Welcome to Your New Skill Set
SPRUCE UP YOUR KNIFE SKILLS TO IMPROVE YOUR
CONFIDENCE, PRECISION AND EFFICIENCY
by Patrick Dunn
Opposite the edge, the spine is the thickest part of the blade. Its overall thickness will
determine the stability of your knife. You’ll be thankful for a thick spine when things like
butternut squash or lobster come across your cutting board. Your free hand will also
make use of the spine whenever you’re finely mincing herbs, garlic or chile peppers.
Handles come in all shapes, lengths and materials, and there’s no one style that’s right
for everybody. The most popular brand name in the world means little if it doesn’t feel
right in your hand. Think about your hockey stick, tennis racket or ski boots, and the
reasons you chose them. A larger hand will typically need a larger surface area on the
handle, while the opposite is true for smaller hands. If the fit is uncomfortable, you
won’t reach for that knife and you’ve wasted your money.
The Cutting Edge
This is the sharp, business end of things. Extending from the Bolster (heel), to the point,
edges are ground down, when they’re being made, to unique profiles.
Some heels are narrow, which works great for creating an air hole in your tins of olive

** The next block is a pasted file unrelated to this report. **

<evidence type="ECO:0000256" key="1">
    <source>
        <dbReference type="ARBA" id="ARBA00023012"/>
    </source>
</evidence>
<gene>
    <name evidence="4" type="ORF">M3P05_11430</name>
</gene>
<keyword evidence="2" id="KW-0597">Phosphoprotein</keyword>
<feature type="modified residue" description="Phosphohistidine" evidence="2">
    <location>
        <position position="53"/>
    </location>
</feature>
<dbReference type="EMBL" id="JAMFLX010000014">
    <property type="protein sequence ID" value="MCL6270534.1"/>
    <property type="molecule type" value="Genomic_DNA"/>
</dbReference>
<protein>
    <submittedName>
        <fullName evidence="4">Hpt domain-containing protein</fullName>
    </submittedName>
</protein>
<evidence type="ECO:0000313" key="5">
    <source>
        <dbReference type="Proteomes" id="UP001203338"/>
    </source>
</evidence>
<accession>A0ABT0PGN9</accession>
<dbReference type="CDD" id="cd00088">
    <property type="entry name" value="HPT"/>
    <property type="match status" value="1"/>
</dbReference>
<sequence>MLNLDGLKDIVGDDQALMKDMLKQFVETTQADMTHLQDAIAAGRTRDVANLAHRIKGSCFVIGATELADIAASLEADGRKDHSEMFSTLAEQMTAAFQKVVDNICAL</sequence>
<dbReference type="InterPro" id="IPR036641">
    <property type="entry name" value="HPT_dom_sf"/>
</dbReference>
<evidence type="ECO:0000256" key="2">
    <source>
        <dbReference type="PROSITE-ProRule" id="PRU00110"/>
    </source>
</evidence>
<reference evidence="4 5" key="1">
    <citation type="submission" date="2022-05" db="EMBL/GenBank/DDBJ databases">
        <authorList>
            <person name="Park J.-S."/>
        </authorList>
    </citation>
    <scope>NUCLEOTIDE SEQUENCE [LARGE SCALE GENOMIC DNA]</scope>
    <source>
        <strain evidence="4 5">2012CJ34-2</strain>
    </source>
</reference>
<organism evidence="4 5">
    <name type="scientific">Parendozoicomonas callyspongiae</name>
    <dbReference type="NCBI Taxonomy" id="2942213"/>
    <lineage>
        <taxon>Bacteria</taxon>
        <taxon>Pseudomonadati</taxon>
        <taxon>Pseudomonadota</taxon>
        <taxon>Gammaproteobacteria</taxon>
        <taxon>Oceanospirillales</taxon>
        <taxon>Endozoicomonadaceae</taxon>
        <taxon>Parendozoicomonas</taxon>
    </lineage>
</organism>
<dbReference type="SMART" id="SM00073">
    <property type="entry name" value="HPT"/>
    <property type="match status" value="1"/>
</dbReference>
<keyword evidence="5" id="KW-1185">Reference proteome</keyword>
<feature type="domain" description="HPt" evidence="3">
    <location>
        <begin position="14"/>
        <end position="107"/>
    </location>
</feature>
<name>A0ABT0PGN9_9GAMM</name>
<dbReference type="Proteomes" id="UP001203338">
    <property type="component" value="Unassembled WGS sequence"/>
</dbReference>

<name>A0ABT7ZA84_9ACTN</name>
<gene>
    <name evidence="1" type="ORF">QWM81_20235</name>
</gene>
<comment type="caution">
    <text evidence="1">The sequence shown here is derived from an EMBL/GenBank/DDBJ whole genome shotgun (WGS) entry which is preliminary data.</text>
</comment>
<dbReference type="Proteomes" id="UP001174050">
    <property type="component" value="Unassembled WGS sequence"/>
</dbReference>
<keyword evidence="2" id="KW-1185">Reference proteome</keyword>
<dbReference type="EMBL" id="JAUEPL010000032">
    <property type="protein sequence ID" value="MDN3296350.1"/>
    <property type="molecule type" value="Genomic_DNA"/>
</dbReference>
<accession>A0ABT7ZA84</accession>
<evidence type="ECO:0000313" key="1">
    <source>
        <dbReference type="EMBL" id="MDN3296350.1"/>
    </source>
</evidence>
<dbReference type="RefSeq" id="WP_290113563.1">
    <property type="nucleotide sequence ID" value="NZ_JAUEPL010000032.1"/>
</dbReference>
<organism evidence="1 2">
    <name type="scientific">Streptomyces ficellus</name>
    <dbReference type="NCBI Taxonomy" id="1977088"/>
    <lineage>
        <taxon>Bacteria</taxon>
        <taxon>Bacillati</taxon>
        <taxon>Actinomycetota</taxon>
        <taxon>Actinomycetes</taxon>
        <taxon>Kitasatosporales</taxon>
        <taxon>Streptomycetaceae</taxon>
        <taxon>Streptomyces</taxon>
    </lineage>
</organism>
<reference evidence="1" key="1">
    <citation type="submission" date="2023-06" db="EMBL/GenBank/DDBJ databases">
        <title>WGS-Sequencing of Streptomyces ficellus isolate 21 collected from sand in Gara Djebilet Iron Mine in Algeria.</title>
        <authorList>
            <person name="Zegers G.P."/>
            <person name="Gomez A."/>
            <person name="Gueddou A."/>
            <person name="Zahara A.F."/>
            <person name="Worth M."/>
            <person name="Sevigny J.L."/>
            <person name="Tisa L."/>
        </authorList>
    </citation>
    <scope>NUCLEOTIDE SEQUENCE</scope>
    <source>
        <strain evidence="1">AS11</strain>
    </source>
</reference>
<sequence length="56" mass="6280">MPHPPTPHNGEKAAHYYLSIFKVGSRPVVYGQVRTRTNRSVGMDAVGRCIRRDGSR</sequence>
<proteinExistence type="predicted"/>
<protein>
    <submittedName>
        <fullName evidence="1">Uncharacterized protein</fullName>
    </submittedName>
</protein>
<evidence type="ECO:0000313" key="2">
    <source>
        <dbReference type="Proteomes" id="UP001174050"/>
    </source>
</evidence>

oil (something no professional ever does, right?) and simplifies knife honing (sharpening).
Others have been reinforced and are thicker, which can be great for breaking through
denser bone joints and vegetables.
The heel also acts as a finger guard. Your final choice comes down to personal preference.
The Bolster (or neck)
Your grip is going to be spending a lot of time here. As your confidence grows with
fruits and vegetables, you’ll earn your first merit badge with the development of a callus
on the inside of your index finger. Having the proper grip here is like training to be a
shortstop in baseball; you’re always close to the action and you’ll need to tough out the
hard times (or hard vegetables).
The tang is the metal part of the blade that extends into the handle, attached either by
rivets, adhesive or held in place by friction with a formed wooden piece inserted over the
protruding metal. Global Knives don’t have a tang, per se; rather, the knives are all one
single piece of shaped steel, with golf ball-like dimples on the handles for texture and grip.
You don’t have to be a trained chef in order to slice, dice and keep up with the professionals.
An investment of time, a patient outlook, a good knife and the desire to improve are all that is required.
Read article in the digital issue of City Palate.